Thursday, May 30, 2013

Battle of Qusair: Syria's Benghazi

In every civil war and domestic conflict there is a turning point where either foreign powers decide to intervene and stop the bloodshed or remain permanently on the sidelines and watch as one completely massacres the other, think the ethnic cleansing that occurred in the 1990's Balkans.

We recently had to make this decision in Libya when Colonel Qaddafi had rebel forces with their backs against the wall and nearly defeated in Benghazi after they were a stone throw's distance from Tripoli just days before. We chose to intervene and thanks to the efforts of NATO air superiority we gave the rebels hope in their fight and now there is no more Qaddafi to plague the world.

France also had to make this decision in the past couple of months when they decided to intervene in the Malian civil war to prevent the Islamic takeover of the once thriving Saharan nation that had been sadly embroiled in ethnic conflict and witnessed the destruction of records and antiques in the ancient Timbuktu.

And now the western world must come to a decision on the question of Syria.... We have a nation where their President is engaged in brutal, massacre-like war crimes against his own populace and the rebels are once again a ragtag band of largely non-military fighters being pinned by the combined efforts of their own military and foreign terrorists from neighboring Lebanon.

The name of this battlefield is Qusair but the consequences are the same as in the Libyan conflict: al-Assad has a large contingent of Syrian forces and Hezbollah fighters numbering in the thousands besieging the city that is a crucial transportation hub for both sides and rebel fighters cannot afford a defeat in this pivotal fight.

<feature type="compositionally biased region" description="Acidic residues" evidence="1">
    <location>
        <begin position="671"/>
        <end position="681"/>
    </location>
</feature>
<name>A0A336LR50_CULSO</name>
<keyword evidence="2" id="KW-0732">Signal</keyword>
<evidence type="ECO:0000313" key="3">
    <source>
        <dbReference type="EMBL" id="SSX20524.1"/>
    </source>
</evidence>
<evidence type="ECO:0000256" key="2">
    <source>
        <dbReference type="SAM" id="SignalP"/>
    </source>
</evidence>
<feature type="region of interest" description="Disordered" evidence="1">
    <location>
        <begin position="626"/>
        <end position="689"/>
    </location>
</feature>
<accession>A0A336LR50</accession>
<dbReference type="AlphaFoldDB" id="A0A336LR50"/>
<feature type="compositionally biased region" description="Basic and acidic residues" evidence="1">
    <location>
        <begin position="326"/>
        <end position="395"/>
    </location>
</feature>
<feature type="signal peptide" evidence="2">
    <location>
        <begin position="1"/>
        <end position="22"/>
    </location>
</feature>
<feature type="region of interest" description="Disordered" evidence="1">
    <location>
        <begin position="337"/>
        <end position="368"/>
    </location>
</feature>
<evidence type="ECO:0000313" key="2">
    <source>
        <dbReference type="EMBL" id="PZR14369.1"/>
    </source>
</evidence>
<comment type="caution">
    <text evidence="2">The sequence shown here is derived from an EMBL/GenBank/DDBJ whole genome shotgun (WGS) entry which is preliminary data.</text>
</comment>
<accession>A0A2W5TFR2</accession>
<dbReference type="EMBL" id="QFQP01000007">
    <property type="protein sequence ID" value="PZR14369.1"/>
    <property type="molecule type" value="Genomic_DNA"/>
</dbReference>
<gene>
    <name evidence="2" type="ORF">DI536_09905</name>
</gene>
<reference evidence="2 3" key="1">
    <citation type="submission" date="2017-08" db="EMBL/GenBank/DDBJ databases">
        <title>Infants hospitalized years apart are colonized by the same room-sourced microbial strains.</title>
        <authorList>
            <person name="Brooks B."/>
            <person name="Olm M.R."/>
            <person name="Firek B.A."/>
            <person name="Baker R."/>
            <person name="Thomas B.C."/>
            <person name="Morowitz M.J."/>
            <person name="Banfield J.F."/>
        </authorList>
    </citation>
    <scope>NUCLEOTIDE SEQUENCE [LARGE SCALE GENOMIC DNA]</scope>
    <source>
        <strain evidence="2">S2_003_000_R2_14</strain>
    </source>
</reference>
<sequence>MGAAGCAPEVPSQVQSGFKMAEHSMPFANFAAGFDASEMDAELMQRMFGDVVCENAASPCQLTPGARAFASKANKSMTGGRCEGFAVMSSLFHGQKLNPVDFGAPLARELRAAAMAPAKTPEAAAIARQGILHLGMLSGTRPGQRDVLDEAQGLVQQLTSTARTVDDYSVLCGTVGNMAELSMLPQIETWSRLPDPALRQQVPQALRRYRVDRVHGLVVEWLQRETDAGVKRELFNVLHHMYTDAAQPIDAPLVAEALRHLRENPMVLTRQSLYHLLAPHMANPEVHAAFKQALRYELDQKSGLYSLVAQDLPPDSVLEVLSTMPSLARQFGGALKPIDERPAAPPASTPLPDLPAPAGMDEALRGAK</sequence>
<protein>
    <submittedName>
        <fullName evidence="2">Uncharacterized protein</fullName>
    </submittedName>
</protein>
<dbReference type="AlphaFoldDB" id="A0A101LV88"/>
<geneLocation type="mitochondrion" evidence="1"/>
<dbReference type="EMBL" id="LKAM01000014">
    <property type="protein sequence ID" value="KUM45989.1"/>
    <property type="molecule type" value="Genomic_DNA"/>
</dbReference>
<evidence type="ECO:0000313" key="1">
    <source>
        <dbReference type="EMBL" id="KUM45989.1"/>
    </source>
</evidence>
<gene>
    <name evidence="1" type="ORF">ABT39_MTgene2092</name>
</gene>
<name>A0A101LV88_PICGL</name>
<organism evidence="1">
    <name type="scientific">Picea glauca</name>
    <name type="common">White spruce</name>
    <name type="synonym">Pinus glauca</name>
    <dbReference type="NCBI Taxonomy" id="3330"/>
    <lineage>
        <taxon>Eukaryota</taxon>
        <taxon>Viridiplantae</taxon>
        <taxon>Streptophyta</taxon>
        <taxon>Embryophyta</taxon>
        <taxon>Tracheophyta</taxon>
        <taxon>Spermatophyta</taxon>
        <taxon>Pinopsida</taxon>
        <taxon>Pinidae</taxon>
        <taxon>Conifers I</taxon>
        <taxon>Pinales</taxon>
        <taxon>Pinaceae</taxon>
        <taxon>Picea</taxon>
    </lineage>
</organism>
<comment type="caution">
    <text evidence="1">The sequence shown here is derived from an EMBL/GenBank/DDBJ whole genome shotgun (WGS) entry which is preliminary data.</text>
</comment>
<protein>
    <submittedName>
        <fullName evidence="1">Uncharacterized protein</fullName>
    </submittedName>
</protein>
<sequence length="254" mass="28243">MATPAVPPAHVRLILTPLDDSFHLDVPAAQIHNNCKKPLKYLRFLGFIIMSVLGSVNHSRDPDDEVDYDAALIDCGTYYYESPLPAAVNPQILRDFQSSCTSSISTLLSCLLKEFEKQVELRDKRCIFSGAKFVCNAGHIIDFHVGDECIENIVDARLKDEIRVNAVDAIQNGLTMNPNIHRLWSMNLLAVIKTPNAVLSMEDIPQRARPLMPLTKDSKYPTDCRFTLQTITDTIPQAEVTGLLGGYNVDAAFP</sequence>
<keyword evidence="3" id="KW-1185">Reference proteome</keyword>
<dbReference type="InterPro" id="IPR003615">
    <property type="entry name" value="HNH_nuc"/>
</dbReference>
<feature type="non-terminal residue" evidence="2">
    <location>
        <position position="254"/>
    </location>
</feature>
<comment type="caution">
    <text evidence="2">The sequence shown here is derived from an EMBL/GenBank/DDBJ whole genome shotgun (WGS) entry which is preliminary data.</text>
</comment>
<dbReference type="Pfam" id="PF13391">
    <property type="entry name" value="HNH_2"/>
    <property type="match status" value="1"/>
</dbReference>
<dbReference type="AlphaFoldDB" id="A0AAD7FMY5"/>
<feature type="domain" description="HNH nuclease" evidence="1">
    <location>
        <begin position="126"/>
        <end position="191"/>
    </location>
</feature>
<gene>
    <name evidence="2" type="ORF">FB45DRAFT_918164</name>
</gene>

We have watched as Bashar al-Assad has murdered 80,000 of his own people, deploying chemical agents on them in certain cases, and we have watched as mini-massacres have occurred unabated across all Syria and we have watched as Assad had taunted the world with Russian supplied missiles and now Hezbollah fighters, using any weapon or fighter to put down his own people.

Are we done watching as conditions in Qusair deteriorate daily or are we deciding to allow tyranny to win and the opposition to fall in Syria? That is the question we must ask ourselves and our governments, and it would be a good idea to do so now.

What say you?

1 comment:

  1. The Al-Nursa front is leading the Syrian rebel fight in Qusair.

    They are the very same people who were bombing us in Iraq, look it up for yourself. The same organisations, they've even pledged suzertanity to Alqueda in Iraq and they've turned the northern half of Iraq into a mess over the last six months.

    You'd have us intervene to save and arm a bunch of salafists. Wasting our precious treasure and lives to bring a bunch of jihadists who will be more than happy bomb us once Asad is gone. That's practically treason to our soldiers.